Seattle drivers, bus riders and bicyclists welcomed back their normal weekday commutes last Wednesday August 27, after WSDOT crews reopened State Route 99 near South Lake Union at 4 a.m.
During the closure, crews building the future north portal of the SR 99 tunnel demolished and replaced the section of SR 99 that crosses above Broad Street. It took just four days to complete the work and rebuild the highway (see how in this newly updated time-lapse video).
Crews relocated major utility lines beneath SR 99 near Harrison Street that were in the way of portal construction. Additionally, during the weekend portion of the closure, crews took advantage of the empty highway by completing necessary work elsewhere along the corridor.
They replaced 81 concrete panels on SR 99 south of downtown, repaired an expansion joint at the Seneca Street off-ramp from northbound SR 99 and cleared ivy from the Alaskan Way Viaduct to make future maintenance of the structure easier.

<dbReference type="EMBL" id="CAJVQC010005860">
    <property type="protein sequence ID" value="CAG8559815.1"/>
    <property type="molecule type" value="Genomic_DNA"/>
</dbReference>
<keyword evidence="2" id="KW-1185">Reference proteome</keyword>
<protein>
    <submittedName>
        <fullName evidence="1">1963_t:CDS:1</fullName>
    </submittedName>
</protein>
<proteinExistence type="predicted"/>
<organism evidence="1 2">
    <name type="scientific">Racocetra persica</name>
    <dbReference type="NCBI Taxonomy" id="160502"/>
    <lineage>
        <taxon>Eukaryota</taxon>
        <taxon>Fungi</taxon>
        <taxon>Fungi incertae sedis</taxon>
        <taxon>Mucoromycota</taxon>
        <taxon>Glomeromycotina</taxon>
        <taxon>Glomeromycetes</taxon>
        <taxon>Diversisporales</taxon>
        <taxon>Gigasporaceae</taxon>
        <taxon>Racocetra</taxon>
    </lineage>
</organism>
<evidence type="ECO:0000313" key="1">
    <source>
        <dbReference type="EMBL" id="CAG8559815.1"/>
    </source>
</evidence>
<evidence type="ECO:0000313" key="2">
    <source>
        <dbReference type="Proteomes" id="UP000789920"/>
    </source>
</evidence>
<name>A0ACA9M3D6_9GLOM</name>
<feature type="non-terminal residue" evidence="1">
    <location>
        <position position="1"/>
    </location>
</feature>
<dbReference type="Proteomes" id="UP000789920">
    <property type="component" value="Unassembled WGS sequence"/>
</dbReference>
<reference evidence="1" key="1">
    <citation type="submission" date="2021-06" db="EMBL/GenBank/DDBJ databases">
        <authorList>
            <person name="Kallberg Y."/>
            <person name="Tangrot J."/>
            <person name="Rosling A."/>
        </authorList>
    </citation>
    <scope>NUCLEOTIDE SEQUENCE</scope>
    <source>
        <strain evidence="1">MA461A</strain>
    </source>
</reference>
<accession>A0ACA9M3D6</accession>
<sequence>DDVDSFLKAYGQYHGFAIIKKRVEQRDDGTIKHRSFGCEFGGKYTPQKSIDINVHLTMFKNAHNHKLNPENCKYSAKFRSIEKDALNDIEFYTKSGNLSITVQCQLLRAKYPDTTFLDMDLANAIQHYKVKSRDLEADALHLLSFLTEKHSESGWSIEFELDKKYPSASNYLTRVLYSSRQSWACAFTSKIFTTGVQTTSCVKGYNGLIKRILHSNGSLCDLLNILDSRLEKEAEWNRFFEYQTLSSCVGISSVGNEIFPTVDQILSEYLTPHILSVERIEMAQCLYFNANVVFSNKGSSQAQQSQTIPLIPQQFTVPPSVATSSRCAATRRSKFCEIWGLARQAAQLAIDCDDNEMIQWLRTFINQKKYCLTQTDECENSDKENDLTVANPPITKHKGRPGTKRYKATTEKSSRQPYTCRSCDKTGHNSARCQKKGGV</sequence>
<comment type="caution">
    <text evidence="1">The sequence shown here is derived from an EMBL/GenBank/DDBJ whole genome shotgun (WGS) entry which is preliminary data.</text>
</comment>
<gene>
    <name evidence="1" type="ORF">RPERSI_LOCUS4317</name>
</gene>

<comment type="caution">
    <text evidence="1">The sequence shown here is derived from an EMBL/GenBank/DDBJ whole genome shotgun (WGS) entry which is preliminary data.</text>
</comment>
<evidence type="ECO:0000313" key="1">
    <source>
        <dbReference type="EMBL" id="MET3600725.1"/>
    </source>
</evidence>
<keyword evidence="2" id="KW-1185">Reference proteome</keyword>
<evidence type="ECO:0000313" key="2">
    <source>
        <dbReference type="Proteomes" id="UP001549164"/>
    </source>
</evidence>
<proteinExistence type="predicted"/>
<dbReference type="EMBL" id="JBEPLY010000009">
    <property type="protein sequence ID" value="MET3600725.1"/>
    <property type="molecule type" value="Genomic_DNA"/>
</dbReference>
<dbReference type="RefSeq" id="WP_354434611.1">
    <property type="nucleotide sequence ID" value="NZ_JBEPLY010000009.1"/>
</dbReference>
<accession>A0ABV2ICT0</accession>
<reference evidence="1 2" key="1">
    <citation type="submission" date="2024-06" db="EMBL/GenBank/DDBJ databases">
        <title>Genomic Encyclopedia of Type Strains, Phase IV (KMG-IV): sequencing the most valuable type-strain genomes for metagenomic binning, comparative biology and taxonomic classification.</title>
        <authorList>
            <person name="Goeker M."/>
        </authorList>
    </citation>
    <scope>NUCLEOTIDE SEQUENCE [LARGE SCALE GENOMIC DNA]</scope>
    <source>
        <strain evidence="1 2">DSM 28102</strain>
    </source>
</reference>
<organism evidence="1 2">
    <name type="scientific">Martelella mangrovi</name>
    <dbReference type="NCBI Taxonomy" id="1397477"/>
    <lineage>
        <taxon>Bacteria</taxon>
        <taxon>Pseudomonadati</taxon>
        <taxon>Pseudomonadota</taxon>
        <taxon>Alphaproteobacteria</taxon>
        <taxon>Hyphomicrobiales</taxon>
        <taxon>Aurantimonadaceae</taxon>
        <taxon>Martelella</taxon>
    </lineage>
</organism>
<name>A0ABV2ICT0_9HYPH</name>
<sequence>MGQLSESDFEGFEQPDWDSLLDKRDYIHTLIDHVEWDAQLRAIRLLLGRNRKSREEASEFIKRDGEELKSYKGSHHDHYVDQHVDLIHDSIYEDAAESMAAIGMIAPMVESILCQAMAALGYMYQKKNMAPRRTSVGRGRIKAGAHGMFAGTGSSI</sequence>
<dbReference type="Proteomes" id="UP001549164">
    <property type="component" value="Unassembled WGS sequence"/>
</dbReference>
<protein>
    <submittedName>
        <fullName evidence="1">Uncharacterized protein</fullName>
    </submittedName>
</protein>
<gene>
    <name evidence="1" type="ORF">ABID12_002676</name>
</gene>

Posted: August 29th, 2014 under General.
The Seattle Design Festival begins next week and SDOT is thrilled to once again be a part of this exceptional celebration. In fact, this year’s theme, “Design in Motion,” could not be more fitting for SDOT’s involvement!
The Seattle Design Festival is a two-week event that showcases innovations in design and facilitates discussion among design professionals, city leaders and the public. During these two weeks, we will be leading tours and giving presentations focused on cutting-edge approaches to activating public space, and featuring some of Seattle’s most exciting new public space projects. SDOT events to look out for during this year’s festival include: